This weekend I spent an afternoon sitting in a coffee house in my downtown Chicago neighborhood pondering what it means to be agile and how to measure it. The place was busy but I got lucky and snagged the cushy armchair next to the plate glass window in front that looks out on the sidewalk and the apartment building across the street. Watching the other patrons, looking at the people who pass by, and enjoying that burst of mental energy induced by a fine café-au-lait is often a good way to get inspired and be creative.
I started with the definition of agility in business as: the ability to consistently earn profits that are 2 – 4% (and sometimes more) higher than the market average. Agility enables companies to earn an additional 2 – 4 % because they can make a hundred small adjustments every day to reduce operating costs and increase revenues. And sometimes agility enables you to earn even more by sensing and responding quickly to opportunities for new products or services, that for a while, have terrific profit margins.
I decided to use this results oriented definition of agility instead of attempting to describe what agility is because we have a lot yet to discover about being agile (agility “best practices” as they say) so any description I offer now will only change later. Also, I figured that unless agility actually delivers additional profits then why go to all the trouble of being agile in the first place?
There is one caveat to this definition of agility though - true agility is self-sustaining, not self-consuming. By this I mean companies can always get a short-term boost to profit margins by cutting headcount, reducing customer service, squeezing suppliers for lower prices, and deferring repairs and improvements to infrastructure. But that is self-consuming, like spending down your bank account. It’s not agile because it isn’t sustainable; it does not create or renew; it only uses up.
So if business agility is the ability to consistently earn an additional 2-4% (and sometimes more) then what is the combination of factors that delivers this delightful state of affairs? At this point I ordered another café-au-lait. And as I sipped that hot, foamy, milky coffee, I looked out the plate glass window and saw a woman walking by with two big dogs; the dogs were so happy to be outside they pulled at their leashes and wanted to charge off down the street. She worked hard to keep them out of trouble.
Then I eavesdropped on a conversation going on at the table next to me. A couple of college students were discussing an upcoming organic chemistry test; one student was showing the other how to read a formula and draw out the molecular structure implied by the formula. Good coffee houses serve up a stimulating mix of impressions like this to go along with their fine fare and the resulting blend is often the source of interesting ideas.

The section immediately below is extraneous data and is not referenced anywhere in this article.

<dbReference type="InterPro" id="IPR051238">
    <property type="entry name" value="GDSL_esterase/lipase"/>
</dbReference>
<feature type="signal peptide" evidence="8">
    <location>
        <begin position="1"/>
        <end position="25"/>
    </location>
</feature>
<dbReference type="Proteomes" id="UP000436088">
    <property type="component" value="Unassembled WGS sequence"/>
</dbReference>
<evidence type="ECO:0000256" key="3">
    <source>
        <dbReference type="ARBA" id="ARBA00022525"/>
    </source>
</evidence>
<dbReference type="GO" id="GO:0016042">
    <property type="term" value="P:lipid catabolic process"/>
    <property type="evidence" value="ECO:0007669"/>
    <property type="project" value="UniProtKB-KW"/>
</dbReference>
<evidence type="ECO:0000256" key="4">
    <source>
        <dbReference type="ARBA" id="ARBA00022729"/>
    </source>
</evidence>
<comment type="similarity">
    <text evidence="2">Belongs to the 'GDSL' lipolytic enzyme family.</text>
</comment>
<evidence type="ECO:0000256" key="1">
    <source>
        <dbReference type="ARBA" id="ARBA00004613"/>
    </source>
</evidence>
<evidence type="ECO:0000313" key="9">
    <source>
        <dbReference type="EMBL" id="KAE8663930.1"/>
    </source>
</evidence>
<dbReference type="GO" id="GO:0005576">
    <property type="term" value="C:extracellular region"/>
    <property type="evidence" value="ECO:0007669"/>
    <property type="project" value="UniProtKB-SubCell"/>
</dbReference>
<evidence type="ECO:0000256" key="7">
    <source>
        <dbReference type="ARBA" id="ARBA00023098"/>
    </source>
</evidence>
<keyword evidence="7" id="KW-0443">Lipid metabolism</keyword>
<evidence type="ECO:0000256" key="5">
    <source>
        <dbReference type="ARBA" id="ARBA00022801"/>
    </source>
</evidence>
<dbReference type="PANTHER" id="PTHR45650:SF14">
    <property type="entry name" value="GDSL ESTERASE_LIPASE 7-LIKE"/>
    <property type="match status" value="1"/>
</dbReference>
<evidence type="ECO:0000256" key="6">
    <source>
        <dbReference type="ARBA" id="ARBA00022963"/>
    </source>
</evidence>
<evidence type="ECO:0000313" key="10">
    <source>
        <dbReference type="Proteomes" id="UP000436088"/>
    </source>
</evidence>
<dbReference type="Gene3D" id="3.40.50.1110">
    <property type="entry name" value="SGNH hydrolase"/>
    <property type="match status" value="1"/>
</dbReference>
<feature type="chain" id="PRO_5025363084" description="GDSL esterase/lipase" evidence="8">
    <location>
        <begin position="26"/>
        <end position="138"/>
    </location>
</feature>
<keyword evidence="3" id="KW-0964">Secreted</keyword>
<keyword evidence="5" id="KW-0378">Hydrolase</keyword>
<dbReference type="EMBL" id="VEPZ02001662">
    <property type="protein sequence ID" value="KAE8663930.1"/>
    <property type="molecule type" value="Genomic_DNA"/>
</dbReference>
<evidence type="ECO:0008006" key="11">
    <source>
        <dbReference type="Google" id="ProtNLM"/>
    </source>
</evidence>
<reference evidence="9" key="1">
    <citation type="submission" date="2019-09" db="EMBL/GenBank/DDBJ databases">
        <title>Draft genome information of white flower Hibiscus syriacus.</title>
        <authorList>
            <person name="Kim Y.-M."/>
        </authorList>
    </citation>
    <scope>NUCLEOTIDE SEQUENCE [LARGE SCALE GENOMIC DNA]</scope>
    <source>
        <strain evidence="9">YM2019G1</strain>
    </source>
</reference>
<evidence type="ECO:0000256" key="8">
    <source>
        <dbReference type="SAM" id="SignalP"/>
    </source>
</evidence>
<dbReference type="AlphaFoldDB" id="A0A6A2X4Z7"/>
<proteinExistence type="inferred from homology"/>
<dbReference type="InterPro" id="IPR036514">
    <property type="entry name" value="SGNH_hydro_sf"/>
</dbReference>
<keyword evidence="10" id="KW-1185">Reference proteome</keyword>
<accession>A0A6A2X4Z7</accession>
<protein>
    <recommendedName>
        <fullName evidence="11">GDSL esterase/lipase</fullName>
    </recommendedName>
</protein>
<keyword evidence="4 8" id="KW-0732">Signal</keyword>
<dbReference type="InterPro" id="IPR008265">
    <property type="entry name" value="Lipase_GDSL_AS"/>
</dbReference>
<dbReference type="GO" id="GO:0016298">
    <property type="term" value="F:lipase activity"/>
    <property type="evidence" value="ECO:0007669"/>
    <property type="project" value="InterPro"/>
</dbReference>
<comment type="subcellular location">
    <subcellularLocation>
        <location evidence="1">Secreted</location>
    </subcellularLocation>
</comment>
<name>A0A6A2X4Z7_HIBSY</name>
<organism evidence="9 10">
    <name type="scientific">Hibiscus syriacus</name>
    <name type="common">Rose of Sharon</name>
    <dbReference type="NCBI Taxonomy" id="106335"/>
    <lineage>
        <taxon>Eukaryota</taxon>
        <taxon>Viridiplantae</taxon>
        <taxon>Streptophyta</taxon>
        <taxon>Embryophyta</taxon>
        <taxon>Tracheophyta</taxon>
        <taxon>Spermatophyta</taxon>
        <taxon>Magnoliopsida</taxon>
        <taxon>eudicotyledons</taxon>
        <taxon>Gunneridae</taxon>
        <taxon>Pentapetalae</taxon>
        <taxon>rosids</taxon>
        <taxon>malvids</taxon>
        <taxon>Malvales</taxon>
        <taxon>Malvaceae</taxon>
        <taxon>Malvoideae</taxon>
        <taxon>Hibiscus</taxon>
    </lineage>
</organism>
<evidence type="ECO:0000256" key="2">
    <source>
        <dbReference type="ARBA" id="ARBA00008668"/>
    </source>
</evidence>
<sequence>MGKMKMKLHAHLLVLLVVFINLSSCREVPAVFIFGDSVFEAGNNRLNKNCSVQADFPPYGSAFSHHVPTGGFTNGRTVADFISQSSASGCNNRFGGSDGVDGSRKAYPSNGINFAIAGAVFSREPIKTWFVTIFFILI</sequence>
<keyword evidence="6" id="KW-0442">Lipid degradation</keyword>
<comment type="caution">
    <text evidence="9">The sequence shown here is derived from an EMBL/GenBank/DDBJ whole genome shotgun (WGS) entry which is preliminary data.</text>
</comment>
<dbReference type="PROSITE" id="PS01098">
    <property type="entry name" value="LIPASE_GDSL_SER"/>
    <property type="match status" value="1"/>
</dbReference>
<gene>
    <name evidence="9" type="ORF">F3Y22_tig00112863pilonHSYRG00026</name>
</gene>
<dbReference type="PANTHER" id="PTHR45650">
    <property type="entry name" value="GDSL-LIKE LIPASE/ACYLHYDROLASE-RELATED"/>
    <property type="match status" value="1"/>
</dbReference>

Here’s the idea that emerged from the blend of that second café-au-lait and the impressions I just described. First of all, I think agility happens when we see something we want and when we are highly motivated to go after it. But we can’t just go charging off down the street; we have to focus on what’s important and act effectively. Secondly, I think there’s a formula to measure agility and it goes like this:
What this means is that companies will consistently earn an additional 2-4% profit if their people can clearly see what’s going on in their area of operation and if they have the motivation to respond appropriately. The effect of this visibility and motivation will be multiplied and magnified by the training people get. The better people are trained, the greater the results will be.
By choosing this definition of agility it means if any company consistently earns this additional profit margin (and does not hold a monopoly or near monopoly position in its market) then we need to study it and learn its techniques even if they are new and even if they do not fit our preconceived notions of what agility is supposed to be.
This formula identifies the main factors that promote agility and it shows how they interact with each other to produce different levels of agility. It points out what factors to measure when we’re trying to assess the level of business agility possessed by a company. Visibility can be measured by the technology and procedures a company uses to collect, store, disseminate and display information. Motivation can be measured by the incentives and authority people are given to make decisions and act to achieve company objectives. Training builds peoples’ skills for using visibility, for making good decisions, and acting effectively to achieve objectives. So training can be measured as well.
Wow. Now we can start to discuss agility best practices using a common and measurable framework to compare one practice to another (did I leave out something important?). This formula is either a very useful insight or it's the result of too much caffeine.
Michael Hugos is a mentor in business and IT agility at the Center for Systems Innovation. He is a speaker and author; this article is excerpted from his newest book, available this fall, titled Sustainable Prosperity: Using Agility to Move Beyond the Boom-to-Bust Cycle (John Wiley & Sons publisher). He can be reached at www.MichaelHugos.com.
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